After four nail-biting years of waiting and wondering what mischief our favourite angel and demon duo are getting up to, fans of Gaiman and Pratchett’s Good Omens were finally able to stream the second season this summer, and the reactions could not have been more varied. While the Gaiman-esque atmosphere was pleasantly familiar and the characters were up to their usual shenanigans, something about the season as a whole may have felt slightly off, as it did to myself and others. Could it be that Good Omens has suffered the curse that good TV often runs into?
While book adaptations seem to generally be a big success on the screen, they run into issues once further seasons are commissioned to be made without relying on original source material. Luckily, Gaiman (one part of the original creative duo) oversaw the production of the second season, but there still seemed to be something missing; maybe it was the snarky narration, the tangent sub-stories or just the fact that, once you’ve written about the end of the world, anything that follows tends to pale in comparison.
Also, it’s my opinion that this season felt slightly like it had come straight out of fanfiction; mimicking the canon rather than continuing it. This isn’t necessarily a bad thing, but I have to admit to squirming involuntarily during some scenes. Having said all this, I thoroughly enjoyed it overall, and thought that delving into Crowley and Aziraphale’s history was so heart-warming and brought us so much closer to this couple of characters that fans are so attached to. Their backstory and catalogue of adventures through the eras alone is worth the watch (and their final scene together wrapped it all up so nicely – but I won’t spoil anything for future viewers). On the point of the ending; you will be devastated, both spiritually and emotionally, but in the most deliciously poetic way possible. Many fans will recall how Hozier’s new album Unreal Unearth came out shortly after Good Omens S2, providing an ethereal soundtrack to many tumblr edits and fanart/fics- which plays into the sublime desolation left by Gaiman’s artistry.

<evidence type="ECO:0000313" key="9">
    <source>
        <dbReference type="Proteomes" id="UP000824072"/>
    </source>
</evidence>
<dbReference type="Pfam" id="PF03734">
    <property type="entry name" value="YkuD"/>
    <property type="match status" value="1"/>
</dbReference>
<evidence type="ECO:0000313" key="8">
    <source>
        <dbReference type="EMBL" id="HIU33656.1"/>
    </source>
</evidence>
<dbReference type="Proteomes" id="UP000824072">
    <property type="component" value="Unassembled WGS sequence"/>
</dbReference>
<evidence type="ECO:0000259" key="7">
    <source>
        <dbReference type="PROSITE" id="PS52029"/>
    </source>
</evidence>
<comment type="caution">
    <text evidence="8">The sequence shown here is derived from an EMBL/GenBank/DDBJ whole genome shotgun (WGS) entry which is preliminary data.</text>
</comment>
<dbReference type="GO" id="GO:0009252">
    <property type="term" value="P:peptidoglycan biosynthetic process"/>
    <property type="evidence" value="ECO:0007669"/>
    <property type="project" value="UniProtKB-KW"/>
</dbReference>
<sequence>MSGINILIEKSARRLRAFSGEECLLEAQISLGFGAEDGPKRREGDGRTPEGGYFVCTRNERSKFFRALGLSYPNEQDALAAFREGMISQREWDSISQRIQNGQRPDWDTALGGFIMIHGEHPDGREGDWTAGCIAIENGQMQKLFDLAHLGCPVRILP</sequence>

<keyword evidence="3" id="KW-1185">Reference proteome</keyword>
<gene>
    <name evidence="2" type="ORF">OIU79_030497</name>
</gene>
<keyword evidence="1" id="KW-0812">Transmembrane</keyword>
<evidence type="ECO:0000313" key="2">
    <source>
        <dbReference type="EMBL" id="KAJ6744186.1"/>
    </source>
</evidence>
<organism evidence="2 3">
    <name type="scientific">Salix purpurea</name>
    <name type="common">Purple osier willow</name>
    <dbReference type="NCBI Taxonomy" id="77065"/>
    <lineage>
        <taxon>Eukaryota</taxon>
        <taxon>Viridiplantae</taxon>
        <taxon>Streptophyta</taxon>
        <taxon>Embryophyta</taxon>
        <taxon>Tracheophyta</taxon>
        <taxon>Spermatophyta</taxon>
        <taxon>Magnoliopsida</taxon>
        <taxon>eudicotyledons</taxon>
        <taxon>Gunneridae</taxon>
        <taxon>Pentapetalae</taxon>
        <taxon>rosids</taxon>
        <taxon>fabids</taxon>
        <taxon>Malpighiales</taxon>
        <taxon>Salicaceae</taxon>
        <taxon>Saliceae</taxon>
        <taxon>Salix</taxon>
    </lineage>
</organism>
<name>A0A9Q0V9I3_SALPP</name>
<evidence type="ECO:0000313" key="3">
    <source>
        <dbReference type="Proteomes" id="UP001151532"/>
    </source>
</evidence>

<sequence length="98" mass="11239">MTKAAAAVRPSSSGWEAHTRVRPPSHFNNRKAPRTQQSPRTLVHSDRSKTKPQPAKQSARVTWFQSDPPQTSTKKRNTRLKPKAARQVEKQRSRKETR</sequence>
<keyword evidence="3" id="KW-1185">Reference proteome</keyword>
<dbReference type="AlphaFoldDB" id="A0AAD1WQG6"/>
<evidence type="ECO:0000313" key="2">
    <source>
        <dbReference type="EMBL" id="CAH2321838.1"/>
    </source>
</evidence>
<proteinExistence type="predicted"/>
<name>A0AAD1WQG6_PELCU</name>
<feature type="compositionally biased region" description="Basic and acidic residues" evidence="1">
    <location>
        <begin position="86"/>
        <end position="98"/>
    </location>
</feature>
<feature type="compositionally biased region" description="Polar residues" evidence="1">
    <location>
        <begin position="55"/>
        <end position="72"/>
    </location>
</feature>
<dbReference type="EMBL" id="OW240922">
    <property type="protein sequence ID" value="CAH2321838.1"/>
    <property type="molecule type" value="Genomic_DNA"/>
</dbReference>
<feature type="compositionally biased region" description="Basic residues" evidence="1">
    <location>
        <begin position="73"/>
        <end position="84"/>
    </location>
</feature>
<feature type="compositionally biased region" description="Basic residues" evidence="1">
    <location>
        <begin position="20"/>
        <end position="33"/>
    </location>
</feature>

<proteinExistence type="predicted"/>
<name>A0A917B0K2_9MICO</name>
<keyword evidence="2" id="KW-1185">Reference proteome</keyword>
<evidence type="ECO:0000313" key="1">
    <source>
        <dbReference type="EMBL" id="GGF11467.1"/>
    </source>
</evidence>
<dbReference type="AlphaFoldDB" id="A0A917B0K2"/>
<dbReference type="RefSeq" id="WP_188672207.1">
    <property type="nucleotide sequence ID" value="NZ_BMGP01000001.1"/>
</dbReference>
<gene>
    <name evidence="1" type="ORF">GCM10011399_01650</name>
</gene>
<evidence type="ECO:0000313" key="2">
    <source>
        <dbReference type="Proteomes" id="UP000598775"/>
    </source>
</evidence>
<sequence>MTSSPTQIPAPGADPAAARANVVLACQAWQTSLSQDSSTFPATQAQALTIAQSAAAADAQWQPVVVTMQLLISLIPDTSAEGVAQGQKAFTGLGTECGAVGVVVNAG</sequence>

On the point of the ending; you will be devastated, both spiritually and emotionally, but in the most deliciously poetic way possible.
It’s not all depression and doom, though; the red thread weaving itself between storylines and various characters is love, that eternal and unforgettable theme able to unite or divide audiences and either propel a story to fame or jeopardise its success in every way. Viewers will have to decide for themselves whether Good Omens S2 is worth their time, but this viewer heartily encourages giving it a watch, because, even if it may not quite match up to the first season, it still emanates that unique charm that only Gaiman and Pratchett can summon into existence – Gods in their own right, creating a universe I feel lucky to be privy to.